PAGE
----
Trolling for Trash

It’s amazing, and alarming, how much garbage litters the bottoms of our “pristine” ponds. Next time you head into the great outdoors, do what this man does: take out the trash.
By Tina McDonald

One day, as I was casually scrolling through my Facebook newsfeed, a post caught my attention. It mentioned a pond I used to frequent during the summer months. During the first half of my 20s, I had spent many hours rowing around this pond in my rubber dinghy, and I had never thought about how much garbage was hidden below the surface. As it turns out, there was quite a bit.

The Facebook post was by a man who’d spent the day cleaning trash off the bottom of the pond. The amount of garbage he brought to the surface sure surprised me, but it probably didn’t surprise him.

Eugene (Lou) Hynes uses his spare time during the summer months to clean up ponds around the Avalon Peninsula and beyond. During spring and fall when the ponds are too cold for swimming, he cleans up the edges of ponds, as well as beaches and the T’Railway. Such cleanups are something he started doing as a kid growing up in Twillingate, NL, picking up any trash he saw on hiking trails or beaches. He enjoyed many outdoor adventures and developed a great appreciation for nature. 

Eugene’s idea for Avalon Pond Cleanups came to him in 2017. While swimming in Topsail with his stepchildren he noticed bottles, cans, golf balls, plastics etc. on the bottom of the pond. He donned his snorkelling gear and picked it all up, and brought it to shore to dispose of or recycle. A couple of days later he took the kids to Rotary Sunshine Park in St. John’s, and once again noticed the same type of trash in and around the pond. Once again, he picked it all up and disposed of it. Later the same evening, he started thinking about the garbage littering the ponds and what he could do about it. He has two kayaks and thought he could use one as a barge to place garbage in and tow it back to the shore, and that is what he started doing. He soon set up a Facebook Group called Avalon Pond Cleanups, where he showcases the trash he retrieves – about 80 per cent of which is recyclable or reusable – and gives shoutouts to the friends and family who join him.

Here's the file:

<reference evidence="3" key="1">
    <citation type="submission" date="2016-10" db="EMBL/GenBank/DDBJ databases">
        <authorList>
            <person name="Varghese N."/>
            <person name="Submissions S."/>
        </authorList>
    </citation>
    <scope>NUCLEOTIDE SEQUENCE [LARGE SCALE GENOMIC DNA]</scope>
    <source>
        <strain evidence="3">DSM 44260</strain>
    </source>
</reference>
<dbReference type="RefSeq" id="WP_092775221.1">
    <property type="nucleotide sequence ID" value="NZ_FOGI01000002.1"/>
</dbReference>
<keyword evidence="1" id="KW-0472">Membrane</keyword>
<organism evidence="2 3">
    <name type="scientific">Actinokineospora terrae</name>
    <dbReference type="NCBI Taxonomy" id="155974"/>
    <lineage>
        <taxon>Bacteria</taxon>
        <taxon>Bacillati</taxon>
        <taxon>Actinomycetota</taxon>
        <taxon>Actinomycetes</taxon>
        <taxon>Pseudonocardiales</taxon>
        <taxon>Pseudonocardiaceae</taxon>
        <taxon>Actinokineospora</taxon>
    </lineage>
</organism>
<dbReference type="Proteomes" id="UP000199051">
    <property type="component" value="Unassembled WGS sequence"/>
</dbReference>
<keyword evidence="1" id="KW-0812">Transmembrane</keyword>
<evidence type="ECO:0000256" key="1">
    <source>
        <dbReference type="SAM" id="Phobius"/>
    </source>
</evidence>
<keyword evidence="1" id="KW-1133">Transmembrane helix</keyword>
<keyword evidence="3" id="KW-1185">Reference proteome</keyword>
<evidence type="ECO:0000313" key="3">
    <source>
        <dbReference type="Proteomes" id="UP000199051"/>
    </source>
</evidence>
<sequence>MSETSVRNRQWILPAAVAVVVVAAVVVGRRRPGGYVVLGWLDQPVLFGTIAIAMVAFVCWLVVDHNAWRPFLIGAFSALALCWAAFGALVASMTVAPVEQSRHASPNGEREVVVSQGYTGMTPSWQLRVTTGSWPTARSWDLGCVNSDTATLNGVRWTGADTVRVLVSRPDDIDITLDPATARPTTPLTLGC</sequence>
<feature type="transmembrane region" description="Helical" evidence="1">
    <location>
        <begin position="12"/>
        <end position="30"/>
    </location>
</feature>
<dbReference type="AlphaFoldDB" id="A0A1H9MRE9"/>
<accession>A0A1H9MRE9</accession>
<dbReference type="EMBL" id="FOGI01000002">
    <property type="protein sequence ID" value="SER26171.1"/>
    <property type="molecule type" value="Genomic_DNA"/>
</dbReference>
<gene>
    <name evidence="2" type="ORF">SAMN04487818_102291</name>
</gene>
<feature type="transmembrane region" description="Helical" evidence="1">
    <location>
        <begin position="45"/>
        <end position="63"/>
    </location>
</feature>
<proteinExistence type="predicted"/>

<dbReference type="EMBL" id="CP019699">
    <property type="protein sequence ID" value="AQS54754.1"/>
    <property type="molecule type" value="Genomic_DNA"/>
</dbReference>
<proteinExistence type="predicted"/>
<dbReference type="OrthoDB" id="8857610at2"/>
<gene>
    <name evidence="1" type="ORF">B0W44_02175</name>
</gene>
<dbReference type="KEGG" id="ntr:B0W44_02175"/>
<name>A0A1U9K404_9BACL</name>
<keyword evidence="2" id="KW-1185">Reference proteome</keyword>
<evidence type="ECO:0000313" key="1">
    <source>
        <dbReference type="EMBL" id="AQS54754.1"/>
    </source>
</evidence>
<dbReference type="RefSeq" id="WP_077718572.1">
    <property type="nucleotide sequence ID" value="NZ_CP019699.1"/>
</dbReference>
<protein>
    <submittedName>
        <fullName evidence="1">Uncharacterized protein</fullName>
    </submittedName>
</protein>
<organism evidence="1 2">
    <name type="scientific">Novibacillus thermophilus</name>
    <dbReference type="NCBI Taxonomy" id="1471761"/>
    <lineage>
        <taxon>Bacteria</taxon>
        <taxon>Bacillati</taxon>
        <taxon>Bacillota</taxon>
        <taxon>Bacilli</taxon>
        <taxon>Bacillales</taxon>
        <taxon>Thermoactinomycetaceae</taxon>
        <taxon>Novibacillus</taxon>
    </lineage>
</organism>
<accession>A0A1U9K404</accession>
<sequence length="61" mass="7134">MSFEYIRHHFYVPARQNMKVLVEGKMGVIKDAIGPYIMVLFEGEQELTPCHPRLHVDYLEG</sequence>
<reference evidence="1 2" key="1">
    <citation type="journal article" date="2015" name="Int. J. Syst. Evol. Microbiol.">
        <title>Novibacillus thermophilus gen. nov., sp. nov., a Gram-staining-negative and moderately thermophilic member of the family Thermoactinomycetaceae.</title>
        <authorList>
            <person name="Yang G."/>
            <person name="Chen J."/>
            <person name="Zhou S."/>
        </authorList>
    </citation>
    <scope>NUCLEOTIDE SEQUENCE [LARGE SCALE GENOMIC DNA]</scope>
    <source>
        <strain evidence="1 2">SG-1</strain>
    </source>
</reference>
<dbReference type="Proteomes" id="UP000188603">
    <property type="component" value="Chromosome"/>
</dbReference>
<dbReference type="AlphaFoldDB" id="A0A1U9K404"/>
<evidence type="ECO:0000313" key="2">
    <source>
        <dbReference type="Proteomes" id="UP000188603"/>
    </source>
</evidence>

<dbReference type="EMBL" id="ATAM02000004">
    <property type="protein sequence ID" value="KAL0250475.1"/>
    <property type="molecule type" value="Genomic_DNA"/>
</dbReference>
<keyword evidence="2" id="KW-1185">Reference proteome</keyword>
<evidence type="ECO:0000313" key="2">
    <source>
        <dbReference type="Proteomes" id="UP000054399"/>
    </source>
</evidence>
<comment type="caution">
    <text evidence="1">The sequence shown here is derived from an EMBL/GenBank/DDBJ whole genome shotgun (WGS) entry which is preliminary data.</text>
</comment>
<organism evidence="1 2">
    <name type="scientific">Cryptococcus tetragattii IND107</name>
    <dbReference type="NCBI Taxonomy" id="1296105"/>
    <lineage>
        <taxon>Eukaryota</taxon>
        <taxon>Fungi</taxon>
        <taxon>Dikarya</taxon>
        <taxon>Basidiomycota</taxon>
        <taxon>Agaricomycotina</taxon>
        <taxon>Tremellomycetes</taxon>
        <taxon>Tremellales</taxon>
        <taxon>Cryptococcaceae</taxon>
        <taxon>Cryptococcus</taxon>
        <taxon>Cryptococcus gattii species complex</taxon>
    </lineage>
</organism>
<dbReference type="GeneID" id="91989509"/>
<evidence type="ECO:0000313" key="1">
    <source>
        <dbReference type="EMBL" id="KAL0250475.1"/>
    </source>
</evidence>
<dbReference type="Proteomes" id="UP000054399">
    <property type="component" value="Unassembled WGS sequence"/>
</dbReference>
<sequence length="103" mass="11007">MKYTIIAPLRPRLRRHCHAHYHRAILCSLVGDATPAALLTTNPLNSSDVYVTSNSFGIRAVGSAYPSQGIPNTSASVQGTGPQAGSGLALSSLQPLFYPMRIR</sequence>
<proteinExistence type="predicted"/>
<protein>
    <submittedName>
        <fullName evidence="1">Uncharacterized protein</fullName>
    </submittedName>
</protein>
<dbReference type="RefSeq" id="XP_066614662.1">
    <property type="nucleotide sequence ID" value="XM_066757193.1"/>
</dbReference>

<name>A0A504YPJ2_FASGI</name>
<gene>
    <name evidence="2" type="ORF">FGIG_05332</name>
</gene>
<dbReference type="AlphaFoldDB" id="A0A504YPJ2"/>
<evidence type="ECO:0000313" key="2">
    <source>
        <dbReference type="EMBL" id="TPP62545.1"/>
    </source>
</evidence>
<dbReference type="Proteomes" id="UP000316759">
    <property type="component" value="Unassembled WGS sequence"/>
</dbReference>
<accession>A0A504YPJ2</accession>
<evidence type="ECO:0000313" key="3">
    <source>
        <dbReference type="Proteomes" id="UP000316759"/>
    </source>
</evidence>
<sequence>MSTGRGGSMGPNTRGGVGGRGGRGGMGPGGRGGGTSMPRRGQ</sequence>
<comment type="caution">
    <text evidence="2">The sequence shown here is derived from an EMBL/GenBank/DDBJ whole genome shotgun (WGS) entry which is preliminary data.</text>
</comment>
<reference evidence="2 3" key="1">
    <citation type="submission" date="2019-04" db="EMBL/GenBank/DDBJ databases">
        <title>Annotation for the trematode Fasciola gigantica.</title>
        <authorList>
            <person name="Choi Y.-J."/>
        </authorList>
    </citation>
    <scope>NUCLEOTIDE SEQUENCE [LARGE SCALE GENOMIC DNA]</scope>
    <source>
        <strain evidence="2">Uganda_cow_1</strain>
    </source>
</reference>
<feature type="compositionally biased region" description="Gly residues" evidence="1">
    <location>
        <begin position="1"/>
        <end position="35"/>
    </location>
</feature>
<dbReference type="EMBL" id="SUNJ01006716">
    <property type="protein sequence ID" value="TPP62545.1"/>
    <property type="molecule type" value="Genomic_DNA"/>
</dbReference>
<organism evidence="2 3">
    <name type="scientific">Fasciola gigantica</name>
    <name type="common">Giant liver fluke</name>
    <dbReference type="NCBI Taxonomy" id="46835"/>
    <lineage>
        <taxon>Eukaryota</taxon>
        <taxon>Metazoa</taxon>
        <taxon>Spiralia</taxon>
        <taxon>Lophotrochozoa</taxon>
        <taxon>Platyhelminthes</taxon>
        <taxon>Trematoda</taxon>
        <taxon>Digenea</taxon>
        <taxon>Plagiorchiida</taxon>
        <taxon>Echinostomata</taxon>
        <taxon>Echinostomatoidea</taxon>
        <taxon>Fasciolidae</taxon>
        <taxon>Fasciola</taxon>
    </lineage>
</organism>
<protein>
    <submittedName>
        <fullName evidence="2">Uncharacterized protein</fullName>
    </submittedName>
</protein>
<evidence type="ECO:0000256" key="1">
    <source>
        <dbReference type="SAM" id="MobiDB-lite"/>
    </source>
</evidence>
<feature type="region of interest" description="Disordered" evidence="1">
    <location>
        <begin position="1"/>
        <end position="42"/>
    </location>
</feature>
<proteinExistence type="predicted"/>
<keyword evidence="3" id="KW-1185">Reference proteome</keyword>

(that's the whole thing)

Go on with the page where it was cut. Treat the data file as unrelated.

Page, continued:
To date, Eugene has done more than 80 pond cleanups by snorkelling and free diving, as well as more than 100 cleanups of beaches and trails, including the T’Railway. When I asked him how much garbage he has picked up so far, his response was “tonnes.” And Eugene was literal about that. He has actually cleaned more than a tonne of garbage from the bottom of our ponds, shoreline, trails and beaches, and he has the photos to prove it. 

Eugene leads a busy life with a full-time job, a wife, three children, two stepchildren and three grandchildren. He and his family enjoy outdoor adventures together and, being environmentally aware, they always pack out more than they pack in. Eugene would love it if everyone did the same. He volunteers his time and resources to clean up the environment for everyone to enjoy, and the only thing he requests in return is that we leave nothing but our footprints behind in the great outdoors. To quote Eugene, “Water is life. And without clean, healthy water our ecosystem is pretty much at a standstill. One person can make a difference.”

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Downhome Magazine

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